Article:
from John Hancock Funds
], but that doesn't mean he's leaving the industry for good.
interviewed Hartstein about his retirement. He also chatted with Tim McLaughlin at Reuters
"It's a multi-faceted decision that's spurred on by a number of things," Hartstein said of his retirement, slated for September.
Hartstein told MFWire
that 22 years ago he made a promise to his wife, a California native.
"I told her that we'll get back to California, even if it's in retirement," Hartstein said, noting that his youngest children are about to graduate college. "The time is right to fulfill the commitment I made 22 years ago."
"I'm extremely fortunate to be grandfathered into John Hancock's old defined benefit [pension] plan," Hartstein explained. "It's a very generous plan that has an early retirement option."
Hartstein said that he and his wife are moving to Marin County in Northern California.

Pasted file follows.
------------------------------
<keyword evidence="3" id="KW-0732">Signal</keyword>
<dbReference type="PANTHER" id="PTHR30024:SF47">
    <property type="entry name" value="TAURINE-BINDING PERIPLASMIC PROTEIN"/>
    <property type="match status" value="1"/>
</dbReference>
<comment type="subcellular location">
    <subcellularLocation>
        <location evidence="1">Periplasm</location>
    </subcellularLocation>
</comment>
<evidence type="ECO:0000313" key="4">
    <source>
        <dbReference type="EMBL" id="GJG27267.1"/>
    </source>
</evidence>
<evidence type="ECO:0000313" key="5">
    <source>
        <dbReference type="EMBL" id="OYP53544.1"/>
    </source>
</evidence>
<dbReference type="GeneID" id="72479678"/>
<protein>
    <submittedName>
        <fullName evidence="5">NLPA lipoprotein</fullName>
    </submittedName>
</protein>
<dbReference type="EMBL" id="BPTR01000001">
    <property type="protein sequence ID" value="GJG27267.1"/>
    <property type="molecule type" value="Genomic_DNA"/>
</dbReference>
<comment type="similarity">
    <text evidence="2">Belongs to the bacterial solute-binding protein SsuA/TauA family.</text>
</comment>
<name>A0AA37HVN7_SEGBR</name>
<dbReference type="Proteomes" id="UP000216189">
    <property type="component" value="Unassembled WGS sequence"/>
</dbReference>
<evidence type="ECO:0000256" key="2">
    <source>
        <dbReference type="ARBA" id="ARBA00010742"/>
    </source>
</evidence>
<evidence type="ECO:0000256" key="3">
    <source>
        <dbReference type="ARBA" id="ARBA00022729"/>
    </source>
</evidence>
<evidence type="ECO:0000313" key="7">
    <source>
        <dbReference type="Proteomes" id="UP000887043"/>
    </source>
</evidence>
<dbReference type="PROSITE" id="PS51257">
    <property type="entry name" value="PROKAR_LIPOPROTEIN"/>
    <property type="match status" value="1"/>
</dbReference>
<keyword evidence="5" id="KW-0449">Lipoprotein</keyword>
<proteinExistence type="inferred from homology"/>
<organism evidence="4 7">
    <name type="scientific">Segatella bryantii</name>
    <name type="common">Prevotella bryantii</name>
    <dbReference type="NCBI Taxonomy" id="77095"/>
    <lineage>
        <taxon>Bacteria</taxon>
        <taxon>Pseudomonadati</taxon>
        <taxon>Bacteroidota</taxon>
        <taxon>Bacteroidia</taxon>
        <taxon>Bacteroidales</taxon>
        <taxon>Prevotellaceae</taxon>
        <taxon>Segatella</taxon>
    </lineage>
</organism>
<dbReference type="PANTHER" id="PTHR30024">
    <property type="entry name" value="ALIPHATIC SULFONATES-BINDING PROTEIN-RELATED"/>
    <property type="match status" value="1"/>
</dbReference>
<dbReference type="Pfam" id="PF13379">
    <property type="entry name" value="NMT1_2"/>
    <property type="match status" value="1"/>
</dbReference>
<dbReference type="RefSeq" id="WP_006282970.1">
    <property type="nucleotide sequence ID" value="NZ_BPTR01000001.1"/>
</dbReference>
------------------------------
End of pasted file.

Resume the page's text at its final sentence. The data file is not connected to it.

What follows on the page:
"It's great cycling country and I'm an avid cyclist," Hartstein said.
Yet Hartstein isn't planning to leave the industry entirely.
"I turn 56 in October. I'm way too young," Hartstein said. "I'll stay active [in the mutual fund industry] in some form or fashion."
Hartstein noted that two of his three predecessors running John Hancock Funds now serve as mutual fund trustees, a possibility that "holds some appeal" for him. And he'll still be connected to the Hancock family through its parent, Canadian insurer Manulife
"Manulife has asked me to stay on in a consulting role," Hartstein said, pointing in particular to Manulife's mutual fund businesses across the globe.
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